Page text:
Respondent did not reply to Complainant’s contentions.
6. Discussion and Findings
Paragraph 4(a) of the Policy provides that in order to divest a respondent of a domain name, a complainant must demonstrate each of the following:
(i) the disputed domain name is identical or confusingly similar to a trademark or service mark in which complainant has rights; and
(ii) respondent has no rights or legitimate interests in respect of the disputed domain name; and
(iii) the disputed domain name has been registered and is being used in bad faith.
A. Identical or Confusingly Similar
To satisfy paragraph 4(a)(i) of the Policy, Complainant must show that the disputed domain name is identical or confusingly similar to a trademark in which Complainant has rights.
Complainant has rights to the IQOS trademark through its various international trademark registrations, designating different jurisdictions including Turkey.
The disputed domain name is confusingly similar to Complainant’s IQOS mark. It contains Complainant’s IQOS mark in its entirety, then adds “oo” to create an intentional misspelling, which is typosquatting. Numerous UDRP decisions have held that the intentional misspelling of a trademark does not negate a finding of confusing similarity. See, e.g.,Wachovia Corporation v. Peter Carrington,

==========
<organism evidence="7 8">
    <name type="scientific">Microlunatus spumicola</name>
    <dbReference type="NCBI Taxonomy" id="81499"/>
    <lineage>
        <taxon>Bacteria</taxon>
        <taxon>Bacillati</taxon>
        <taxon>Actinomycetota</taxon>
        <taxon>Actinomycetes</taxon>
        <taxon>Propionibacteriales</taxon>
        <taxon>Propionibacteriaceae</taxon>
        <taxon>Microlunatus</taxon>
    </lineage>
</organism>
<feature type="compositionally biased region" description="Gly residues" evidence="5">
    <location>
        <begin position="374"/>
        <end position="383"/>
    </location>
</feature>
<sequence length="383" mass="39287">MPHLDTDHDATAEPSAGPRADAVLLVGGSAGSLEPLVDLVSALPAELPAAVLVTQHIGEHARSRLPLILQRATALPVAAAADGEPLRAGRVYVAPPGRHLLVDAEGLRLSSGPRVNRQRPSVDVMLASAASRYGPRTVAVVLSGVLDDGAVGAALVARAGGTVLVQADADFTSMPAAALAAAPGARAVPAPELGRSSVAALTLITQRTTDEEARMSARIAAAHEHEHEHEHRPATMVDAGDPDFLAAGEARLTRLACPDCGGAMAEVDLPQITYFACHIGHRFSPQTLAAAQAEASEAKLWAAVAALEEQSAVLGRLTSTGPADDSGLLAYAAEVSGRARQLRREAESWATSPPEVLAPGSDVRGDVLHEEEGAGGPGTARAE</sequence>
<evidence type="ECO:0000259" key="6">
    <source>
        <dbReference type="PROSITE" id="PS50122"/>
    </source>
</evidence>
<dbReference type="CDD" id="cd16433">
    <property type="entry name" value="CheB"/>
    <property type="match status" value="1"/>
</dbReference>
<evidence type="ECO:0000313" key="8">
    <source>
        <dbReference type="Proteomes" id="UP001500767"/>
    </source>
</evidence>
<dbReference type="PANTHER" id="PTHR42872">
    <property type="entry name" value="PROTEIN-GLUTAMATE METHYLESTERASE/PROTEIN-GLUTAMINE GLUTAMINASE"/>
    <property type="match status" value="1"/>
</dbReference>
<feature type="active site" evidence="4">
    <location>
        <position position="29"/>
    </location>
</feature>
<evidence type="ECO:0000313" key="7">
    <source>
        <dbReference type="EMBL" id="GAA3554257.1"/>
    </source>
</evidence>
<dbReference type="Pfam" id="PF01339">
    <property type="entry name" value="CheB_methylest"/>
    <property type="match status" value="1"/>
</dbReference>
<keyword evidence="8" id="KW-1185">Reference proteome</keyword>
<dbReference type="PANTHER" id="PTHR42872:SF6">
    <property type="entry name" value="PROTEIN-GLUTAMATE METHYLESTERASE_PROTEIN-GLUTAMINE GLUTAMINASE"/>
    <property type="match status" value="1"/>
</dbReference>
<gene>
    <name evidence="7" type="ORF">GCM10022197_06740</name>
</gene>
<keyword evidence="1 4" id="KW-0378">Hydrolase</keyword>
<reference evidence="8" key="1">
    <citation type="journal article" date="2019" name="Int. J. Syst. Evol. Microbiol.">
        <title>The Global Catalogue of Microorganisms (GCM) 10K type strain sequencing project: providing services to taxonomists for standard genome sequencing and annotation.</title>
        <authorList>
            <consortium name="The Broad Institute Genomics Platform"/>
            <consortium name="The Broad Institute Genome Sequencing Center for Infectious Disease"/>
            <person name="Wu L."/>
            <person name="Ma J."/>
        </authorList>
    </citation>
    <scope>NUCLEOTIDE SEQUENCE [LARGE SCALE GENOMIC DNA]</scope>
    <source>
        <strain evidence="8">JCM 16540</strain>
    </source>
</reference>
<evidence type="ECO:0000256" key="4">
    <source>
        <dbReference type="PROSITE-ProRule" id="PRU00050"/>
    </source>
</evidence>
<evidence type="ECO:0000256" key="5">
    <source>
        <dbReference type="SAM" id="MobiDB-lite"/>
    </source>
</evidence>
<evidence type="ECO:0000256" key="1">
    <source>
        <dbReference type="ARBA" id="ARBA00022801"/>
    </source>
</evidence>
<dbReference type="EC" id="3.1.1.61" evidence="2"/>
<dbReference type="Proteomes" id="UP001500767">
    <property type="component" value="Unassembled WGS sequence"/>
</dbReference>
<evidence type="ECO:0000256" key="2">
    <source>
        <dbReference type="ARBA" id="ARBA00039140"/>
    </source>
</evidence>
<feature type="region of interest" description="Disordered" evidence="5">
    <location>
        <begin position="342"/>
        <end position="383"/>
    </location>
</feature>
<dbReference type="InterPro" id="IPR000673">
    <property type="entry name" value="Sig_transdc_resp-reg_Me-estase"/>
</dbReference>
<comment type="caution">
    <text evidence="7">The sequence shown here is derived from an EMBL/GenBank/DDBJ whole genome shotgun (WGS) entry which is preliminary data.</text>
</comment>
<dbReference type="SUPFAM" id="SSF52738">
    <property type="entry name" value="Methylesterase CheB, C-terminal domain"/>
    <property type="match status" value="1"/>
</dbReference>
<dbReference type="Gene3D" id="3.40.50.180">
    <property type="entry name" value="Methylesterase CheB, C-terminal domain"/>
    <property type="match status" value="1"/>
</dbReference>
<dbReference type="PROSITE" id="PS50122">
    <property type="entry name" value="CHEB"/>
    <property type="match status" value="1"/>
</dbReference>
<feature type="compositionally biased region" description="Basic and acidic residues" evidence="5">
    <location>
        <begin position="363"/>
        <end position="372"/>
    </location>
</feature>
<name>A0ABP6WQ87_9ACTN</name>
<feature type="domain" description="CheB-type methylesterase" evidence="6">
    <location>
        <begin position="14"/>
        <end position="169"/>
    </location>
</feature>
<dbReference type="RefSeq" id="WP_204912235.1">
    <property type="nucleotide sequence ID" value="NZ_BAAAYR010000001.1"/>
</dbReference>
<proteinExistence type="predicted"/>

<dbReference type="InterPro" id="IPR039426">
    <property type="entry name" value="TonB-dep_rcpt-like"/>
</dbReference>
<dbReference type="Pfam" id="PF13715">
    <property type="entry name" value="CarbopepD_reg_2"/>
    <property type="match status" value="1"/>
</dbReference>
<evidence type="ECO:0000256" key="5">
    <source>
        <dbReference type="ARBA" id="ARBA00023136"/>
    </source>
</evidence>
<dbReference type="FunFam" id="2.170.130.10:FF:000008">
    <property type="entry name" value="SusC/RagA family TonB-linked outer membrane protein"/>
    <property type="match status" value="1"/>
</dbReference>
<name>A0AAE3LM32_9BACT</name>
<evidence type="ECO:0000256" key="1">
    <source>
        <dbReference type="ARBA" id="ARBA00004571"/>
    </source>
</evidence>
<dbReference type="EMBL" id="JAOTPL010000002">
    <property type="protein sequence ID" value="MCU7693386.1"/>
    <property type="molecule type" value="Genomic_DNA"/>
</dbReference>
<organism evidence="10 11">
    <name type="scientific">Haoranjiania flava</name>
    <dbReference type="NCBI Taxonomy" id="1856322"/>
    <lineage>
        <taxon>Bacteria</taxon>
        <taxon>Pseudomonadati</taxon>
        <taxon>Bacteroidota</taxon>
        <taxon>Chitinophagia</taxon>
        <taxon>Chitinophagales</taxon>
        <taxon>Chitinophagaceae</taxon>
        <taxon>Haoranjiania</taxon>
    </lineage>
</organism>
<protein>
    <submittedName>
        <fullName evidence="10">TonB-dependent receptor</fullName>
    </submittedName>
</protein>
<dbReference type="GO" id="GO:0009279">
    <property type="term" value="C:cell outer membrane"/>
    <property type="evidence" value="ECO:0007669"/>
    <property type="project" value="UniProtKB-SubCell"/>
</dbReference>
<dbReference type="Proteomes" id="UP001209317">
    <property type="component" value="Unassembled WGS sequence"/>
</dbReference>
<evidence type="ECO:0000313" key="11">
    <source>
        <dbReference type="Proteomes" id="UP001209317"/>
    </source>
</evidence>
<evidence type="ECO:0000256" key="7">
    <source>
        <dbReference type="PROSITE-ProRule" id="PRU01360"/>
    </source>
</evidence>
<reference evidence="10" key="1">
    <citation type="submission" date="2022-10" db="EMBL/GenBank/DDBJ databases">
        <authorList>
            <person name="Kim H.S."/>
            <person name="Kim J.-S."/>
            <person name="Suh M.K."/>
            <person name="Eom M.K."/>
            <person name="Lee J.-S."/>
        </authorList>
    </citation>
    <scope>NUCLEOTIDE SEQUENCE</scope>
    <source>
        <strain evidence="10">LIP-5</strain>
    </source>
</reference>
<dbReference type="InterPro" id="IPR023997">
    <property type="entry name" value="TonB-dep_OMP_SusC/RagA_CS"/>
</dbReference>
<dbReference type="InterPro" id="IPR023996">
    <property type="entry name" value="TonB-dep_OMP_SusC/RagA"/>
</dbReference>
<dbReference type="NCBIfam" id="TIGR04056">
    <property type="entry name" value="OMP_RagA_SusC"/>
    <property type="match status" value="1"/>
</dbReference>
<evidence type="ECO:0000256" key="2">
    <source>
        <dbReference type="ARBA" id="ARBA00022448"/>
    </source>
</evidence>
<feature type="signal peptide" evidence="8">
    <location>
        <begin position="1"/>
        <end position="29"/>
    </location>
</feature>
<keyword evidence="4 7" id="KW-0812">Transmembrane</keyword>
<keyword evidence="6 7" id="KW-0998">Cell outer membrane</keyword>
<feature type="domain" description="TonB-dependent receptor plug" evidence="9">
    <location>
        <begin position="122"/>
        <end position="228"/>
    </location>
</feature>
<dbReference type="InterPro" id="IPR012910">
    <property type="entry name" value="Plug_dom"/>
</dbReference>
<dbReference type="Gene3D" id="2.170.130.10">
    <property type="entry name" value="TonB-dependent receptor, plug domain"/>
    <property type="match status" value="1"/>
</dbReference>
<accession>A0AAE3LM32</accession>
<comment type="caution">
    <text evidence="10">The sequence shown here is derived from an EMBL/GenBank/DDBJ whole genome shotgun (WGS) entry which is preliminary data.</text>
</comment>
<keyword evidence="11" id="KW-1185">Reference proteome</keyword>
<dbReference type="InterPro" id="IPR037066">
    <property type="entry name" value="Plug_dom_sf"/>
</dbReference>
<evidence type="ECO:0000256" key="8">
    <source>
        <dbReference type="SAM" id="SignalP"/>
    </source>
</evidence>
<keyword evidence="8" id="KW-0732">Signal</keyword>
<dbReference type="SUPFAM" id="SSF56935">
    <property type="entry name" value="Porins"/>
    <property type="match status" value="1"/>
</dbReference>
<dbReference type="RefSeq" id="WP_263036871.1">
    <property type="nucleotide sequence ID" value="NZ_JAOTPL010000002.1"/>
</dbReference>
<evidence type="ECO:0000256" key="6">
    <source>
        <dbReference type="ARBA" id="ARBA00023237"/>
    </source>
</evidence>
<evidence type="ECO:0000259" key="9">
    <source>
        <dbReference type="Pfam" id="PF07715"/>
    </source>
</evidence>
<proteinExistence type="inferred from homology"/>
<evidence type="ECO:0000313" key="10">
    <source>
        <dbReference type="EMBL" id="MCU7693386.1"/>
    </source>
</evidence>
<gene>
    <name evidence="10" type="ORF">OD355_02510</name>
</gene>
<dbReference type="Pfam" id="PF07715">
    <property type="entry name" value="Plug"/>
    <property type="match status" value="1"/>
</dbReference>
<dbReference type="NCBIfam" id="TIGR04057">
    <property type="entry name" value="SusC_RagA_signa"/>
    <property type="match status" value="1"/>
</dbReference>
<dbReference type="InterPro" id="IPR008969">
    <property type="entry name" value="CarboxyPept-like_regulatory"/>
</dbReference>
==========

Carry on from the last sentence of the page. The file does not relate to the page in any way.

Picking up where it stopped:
WIPO Case No.
Accordingly, the Panel finds that Complainant has rights in the IQOS mark and that the disputed domain name is confusingly similar to Complainant’s mark. Complainant has established the first element of paragraph 4(a) of the Policy.
B. Rights or Legitimate Interests
Because it is generally difficult for a complainant to prove the fact that a respondent does not have any rights or legitimate interests in a disputed domain name, previous UDRP panels have found it sufficient for a complainant to make a prima facie showing of its assertion where there has been no response.
Complainant alleges it has exclusive rights in the IQOS mark and has not authorized Respondent to register and use the disputed domain name <iqooos.com>. Despite the fact that Respondent refers to itself “as IQOS,” which gives the impression that Respondent is the trademark owner, Complainant states Respondent is not affiliated with or related to Complainant, nor is Respondent licensed or authorized to use the IQOS mark.